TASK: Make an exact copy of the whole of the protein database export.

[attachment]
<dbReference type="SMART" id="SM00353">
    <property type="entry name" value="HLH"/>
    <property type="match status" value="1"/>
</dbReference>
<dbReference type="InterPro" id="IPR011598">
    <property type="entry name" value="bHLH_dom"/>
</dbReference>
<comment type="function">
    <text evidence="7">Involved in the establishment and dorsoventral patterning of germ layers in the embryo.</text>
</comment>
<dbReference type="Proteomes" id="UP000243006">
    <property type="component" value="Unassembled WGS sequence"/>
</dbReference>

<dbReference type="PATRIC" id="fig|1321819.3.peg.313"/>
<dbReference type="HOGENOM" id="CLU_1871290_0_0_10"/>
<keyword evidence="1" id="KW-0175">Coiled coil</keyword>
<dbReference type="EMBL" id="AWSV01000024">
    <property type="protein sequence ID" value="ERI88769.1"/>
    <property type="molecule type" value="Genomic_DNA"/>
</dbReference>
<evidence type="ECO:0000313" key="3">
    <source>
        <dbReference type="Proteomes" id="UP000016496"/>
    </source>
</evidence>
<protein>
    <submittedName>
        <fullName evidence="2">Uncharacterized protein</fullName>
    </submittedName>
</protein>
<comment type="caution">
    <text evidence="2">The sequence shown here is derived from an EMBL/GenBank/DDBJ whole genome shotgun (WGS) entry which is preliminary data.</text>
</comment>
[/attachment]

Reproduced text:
<dbReference type="SMART" id="SM00353">
    <property type="entry name" value="HLH"/>
    <property type="match status" value="1"/>
</dbReference>
<dbReference type="InterPro" id="IPR011598">
    <property type="entry name" value="bHLH_dom"/>
</dbReference>
<comment type="function">
    <text evidence="7">Involved in the establishment and dorsoventral patterning of germ layers in the embryo.</text>
</comment>
<dbReference type="Proteomes" id="UP000243006">
    <property type="component" value="Unassembled WGS sequence"/>
</dbReference>

<dbReference type="PATRIC" id="fig|1321819.3.peg.313"/>
<dbReference type="HOGENOM" id="CLU_1871290_0_0_10"/>
<keyword evidence="1" id="KW-0175">Coiled coil</keyword>
<dbReference type="EMBL" id="AWSV01000024">
    <property type="protein sequence ID" value="ERI88769.1"/>
    <property type="molecule type" value="Genomic_DNA"/>
</dbReference>
<evidence type="ECO:0000313" key="3">
    <source>
        <dbReference type="Proteomes" id="UP000016496"/>
    </source>
</evidence>
<protein>
    <submittedName>
        <fullName evidence="2">Uncharacterized protein</fullName>
    </submittedName>
</protein>
<comment type="caution">
    <text evidence="2">The sequence shown here is derived from an EMBL/GenBank/DDBJ whole genome shotgun (WGS) entry which is preliminary data.</text>
</comment>